Wednesday 25 Oct 2017
Network Rail station development scoops top engineering award
The Edinburgh Gateway train-tram interchange has triumphed in the ‘Building’ category of the Saltire Scottish Civil Engineering Awards.
Run by the Institution of Civil Engineers, in association with the Saltire Society, the awards recognise excellence and innovation in civil engineering and celebrate its contribution to our quality of life.
Built by Network Rail as part of the Edinburgh Glasgow improvement Programme (EGIP) the £41m Edinburgh Gateway station, in the west of the city, helps transform travel options for passengers from Fife and the north giving them easy access to the city’s tram network and the airport.
EGIP is a major part of the Scottish Government’s ongoing programme of electrification across the central belt which will deliver reduced journey times and increased capacity and allow the introduction of new faster and greener trains.
Presenting the main awards at a special ceremony at the National Museum of Scotland in Edinburgh, Jamie Hepburn MSP, Minister for Employability and Training, said: “These awards provide an opportunity to recognise the skills and contribution civil engineering makes to the economy and wider society thanks to improved connectivity and a more resilient infrastructure.
“Transport projects can make a significant contribution to our vision for a prosperous, fair and well-connected Scotland.
“The range and diversity of projects across a range of locations at home and abroad clearly shows that Scotland's civil engineers have the skill and talent to meet the needs of Scotland and beyond.”
Rodger Querns, Programme Director for EGIP said: “We are delighted that our work delivering Edinburgh Gateway has been recognised by the judges at the prestigious Saltire Scottish civil engineering awards and it is a great acknowledgement to contractor Balfour Beatty and everyone at Network Rail who has worked on the project.
“The station was delivered on time and on budget despite a number of challenges created by working in close proximity to the airport, the tram network and the A8. Delivering it on programme is testimony to the collaborative approach and hard work of all involved.
“Edinburgh Gateway offers huge benefits to rail passengers travelling to or from the Gogar area, integrating the rail network with the tram network and providing a convenient link to Edinburgh Airport.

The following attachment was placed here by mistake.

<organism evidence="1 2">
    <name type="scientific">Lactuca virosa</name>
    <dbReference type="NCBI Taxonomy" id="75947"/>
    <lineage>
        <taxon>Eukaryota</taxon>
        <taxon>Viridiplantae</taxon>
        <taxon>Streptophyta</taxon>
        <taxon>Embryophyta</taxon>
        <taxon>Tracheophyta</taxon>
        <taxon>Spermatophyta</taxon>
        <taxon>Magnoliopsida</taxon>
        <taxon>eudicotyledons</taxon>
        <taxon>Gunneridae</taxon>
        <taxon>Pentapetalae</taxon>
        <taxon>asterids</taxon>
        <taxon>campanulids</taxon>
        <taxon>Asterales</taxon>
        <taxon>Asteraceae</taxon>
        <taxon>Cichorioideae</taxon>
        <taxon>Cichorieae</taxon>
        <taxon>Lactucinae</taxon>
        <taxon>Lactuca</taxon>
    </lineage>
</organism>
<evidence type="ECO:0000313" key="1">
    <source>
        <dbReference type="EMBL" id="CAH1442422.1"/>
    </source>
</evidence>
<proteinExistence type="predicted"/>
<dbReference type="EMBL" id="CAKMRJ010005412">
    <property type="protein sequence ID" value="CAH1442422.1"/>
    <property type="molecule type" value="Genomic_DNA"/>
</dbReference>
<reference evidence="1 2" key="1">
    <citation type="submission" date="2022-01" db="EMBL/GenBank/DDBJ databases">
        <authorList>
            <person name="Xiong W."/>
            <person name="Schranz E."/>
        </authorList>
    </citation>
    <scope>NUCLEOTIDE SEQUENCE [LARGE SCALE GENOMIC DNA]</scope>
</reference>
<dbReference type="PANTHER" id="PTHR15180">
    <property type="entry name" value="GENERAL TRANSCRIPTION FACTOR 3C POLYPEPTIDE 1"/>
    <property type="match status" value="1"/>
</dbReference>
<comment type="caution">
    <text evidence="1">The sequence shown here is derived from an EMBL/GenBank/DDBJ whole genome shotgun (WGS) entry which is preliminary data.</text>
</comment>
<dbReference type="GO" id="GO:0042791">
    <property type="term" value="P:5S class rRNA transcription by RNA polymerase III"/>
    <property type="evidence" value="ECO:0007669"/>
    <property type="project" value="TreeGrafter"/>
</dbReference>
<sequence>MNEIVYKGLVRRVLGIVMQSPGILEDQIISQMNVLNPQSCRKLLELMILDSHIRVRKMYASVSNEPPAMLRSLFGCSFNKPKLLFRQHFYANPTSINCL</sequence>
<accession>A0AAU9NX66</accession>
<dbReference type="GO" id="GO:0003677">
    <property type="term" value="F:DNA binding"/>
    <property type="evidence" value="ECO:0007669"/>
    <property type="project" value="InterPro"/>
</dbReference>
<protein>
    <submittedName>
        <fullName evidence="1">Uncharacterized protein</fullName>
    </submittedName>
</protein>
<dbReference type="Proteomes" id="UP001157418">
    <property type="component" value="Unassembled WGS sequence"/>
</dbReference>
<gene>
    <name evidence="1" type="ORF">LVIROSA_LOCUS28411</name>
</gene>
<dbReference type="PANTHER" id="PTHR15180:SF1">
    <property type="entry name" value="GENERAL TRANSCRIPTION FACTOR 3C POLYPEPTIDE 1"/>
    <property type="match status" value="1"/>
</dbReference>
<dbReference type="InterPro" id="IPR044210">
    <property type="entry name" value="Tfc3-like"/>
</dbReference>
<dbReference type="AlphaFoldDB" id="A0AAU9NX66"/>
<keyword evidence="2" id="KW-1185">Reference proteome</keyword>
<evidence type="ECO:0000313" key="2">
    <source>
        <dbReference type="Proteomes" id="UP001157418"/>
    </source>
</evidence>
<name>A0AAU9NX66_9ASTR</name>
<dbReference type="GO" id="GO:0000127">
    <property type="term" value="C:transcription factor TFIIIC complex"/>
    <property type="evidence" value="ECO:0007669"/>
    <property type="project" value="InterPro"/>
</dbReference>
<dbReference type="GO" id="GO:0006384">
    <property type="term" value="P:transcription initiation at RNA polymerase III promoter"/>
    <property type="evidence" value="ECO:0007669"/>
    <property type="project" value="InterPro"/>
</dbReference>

“This new interchange is a wonderful example of our vision for Scotland’s railway, as we work to build the best railway Scotland’s ever had working in partnership with others to deliver choice for customers and help create social and economic opportunities for the communities we serve.”
Magnus Linklater, President of the Saltire Society, said: "We are delighted that the Saltire Civil Engineering Awards are celebrating their 37th anniversary this year. Civil engineering is vital to modern society and a successful economy. It shows Scotland at its best. We at the Saltire Society believe it is important to recognise the achievements of the industry and the wide variety of projects that make such an impact on our daily lives."
Edinburgh Gateway consists of two 265m, 10-car platforms and boasts 1500m2 of concourse and circulation space. A step-free access bridge links the platforms within the station and connects to the tram stop via lifts and escalators. An underpass beneath the A8 provides pedestrian and cyclist access from the nearby Gyle centre.
Gateway’s passengers have direct trains to Perth, Dundee and Inverness, as well as to the city centre and Fife. When combined with the nearby South Gyle station, six trains per hour serve north west Edinburgh.
The station provides increased choice for Fife-based commuters travelling to Edinburgh Business Park, with 14 trains arriving at Gateway or South Gyle between 07:00-09:00 hrs. For the return leg, a similar number of services will depart these stations during the evening peak.
About Network Rail
We own, operate and develop Britain's railway infrastructure; that's 20,000 miles of track, 30,000 bridges, tunnels and viaducts and the thousands of signals, level crossings and stations. We run 20 of the UK's largest stations while all the others, over 2,500, are run by the country's train operating companies.
Every day, there are more than 4.7 million journeys made in the UK and over 600 freight trains run on the network. People depend on Britain's railway for their daily commute, to visit friends and loved ones and to get them home safe every day. Our role is to deliver a safe and reliable railway, so we carefully manage and deliver thousands of projects every year that form part of the multi-billion pound Railway Upgrade Plan, to grow and expand the nation's railway network to respond to the tremendous growth and demand the railway has experienced - a doubling of passenger journeys over the past 20 years.
We are building a better railway for a better Britain.